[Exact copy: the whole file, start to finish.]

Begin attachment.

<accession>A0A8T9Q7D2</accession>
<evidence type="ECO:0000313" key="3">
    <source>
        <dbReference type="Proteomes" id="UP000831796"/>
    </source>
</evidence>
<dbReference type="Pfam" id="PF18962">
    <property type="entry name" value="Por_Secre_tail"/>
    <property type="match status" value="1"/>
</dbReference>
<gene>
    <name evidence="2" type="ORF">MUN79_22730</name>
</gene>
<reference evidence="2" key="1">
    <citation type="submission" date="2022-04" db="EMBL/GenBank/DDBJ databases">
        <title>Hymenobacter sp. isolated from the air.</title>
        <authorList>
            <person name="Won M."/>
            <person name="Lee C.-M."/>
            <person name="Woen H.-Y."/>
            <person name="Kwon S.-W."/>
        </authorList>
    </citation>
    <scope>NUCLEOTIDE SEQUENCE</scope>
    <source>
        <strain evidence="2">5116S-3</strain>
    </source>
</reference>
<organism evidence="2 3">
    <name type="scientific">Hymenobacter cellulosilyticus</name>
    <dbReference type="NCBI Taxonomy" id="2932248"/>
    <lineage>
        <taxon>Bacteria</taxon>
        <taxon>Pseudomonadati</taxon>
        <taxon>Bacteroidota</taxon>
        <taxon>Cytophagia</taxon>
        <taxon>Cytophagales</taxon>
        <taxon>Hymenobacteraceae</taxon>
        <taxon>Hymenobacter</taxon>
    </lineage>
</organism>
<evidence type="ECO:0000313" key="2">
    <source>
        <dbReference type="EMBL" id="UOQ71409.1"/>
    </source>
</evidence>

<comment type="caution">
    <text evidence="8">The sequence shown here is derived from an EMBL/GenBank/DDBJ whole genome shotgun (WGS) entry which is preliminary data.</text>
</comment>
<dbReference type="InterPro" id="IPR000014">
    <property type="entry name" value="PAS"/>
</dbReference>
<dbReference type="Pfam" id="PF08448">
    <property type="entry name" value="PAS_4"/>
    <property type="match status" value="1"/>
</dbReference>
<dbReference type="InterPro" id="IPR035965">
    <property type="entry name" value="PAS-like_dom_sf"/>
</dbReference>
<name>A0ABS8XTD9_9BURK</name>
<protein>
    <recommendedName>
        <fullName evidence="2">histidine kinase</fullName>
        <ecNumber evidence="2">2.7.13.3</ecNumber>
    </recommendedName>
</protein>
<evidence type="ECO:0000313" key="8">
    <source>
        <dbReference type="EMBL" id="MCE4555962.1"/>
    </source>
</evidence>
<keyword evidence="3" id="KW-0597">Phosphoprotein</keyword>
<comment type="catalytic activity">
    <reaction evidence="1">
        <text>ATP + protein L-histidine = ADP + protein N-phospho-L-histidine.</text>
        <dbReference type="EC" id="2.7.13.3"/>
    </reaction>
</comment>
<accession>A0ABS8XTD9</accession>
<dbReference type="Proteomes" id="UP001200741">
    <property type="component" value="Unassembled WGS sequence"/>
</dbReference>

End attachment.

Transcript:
<accession>A0A8T9Q7D2</accession>
<evidence type="ECO:0000313" key="3">
    <source>
        <dbReference type="Proteomes" id="UP000831796"/>
    </source>
</evidence>
<dbReference type="Pfam" id="PF18962">
    <property type="entry name" value="Por_Secre_tail"/>
    <property type="match status" value="1"/>
</dbReference>
<gene>
    <name evidence="2" type="ORF">MUN79_22730</name>
</gene>
<reference evidence="2" key="1">
    <citation type="submission" date="2022-04" db="EMBL/GenBank/DDBJ databases">
        <title>Hymenobacter sp. isolated from the air.</title>
        <authorList>
            <person name="Won M."/>
            <person name="Lee C.-M."/>
            <person name="Woen H.-Y."/>
            <person name="Kwon S.-W."/>
        </authorList>
    </citation>
    <scope>NUCLEOTIDE SEQUENCE</scope>
    <source>
        <strain evidence="2">5116S-3</strain>
    </source>
</reference>
<organism evidence="2 3">
    <name type="scientific">Hymenobacter cellulosilyticus</name>
    <dbReference type="NCBI Taxonomy" id="2932248"/>
    <lineage>
        <taxon>Bacteria</taxon>
        <taxon>Pseudomonadati</taxon>
        <taxon>Bacteroidota</taxon>
        <taxon>Cytophagia</taxon>
        <taxon>Cytophagales</taxon>
        <taxon>Hymenobacteraceae</taxon>
        <taxon>Hymenobacter</taxon>
    </lineage>
</organism>
<evidence type="ECO:0000313" key="2">
    <source>
        <dbReference type="EMBL" id="UOQ71409.1"/>
    </source>
</evidence>

<comment type="caution">
    <text evidence="8">The sequence shown here is derived from an EMBL/GenBank/DDBJ whole genome shotgun (WGS) entry which is preliminary data.</text>
</comment>
<dbReference type="InterPro" id="IPR000014">
    <property type="entry name" value="PAS"/>
</dbReference>
<dbReference type="Pfam" id="PF08448">
    <property type="entry name" value="PAS_4"/>
    <property type="match status" value="1"/>
</dbReference>
<dbReference type="InterPro" id="IPR035965">
    <property type="entry name" value="PAS-like_dom_sf"/>
</dbReference>
<name>A0ABS8XTD9_9BURK</name>
<protein>
    <recommendedName>
        <fullName evidence="2">histidine kinase</fullName>
        <ecNumber evidence="2">2.7.13.3</ecNumber>
    </recommendedName>
</protein>
<evidence type="ECO:0000313" key="8">
    <source>
        <dbReference type="EMBL" id="MCE4555962.1"/>
    </source>
</evidence>
<keyword evidence="3" id="KW-0597">Phosphoprotein</keyword>
<comment type="catalytic activity">
    <reaction evidence="1">
        <text>ATP + protein L-histidine = ADP + protein N-phospho-L-histidine.</text>
        <dbReference type="EC" id="2.7.13.3"/>
    </reaction>
</comment>
<accession>A0ABS8XTD9</accession>
<dbReference type="Proteomes" id="UP001200741">
    <property type="component" value="Unassembled WGS sequence"/>
</dbReference>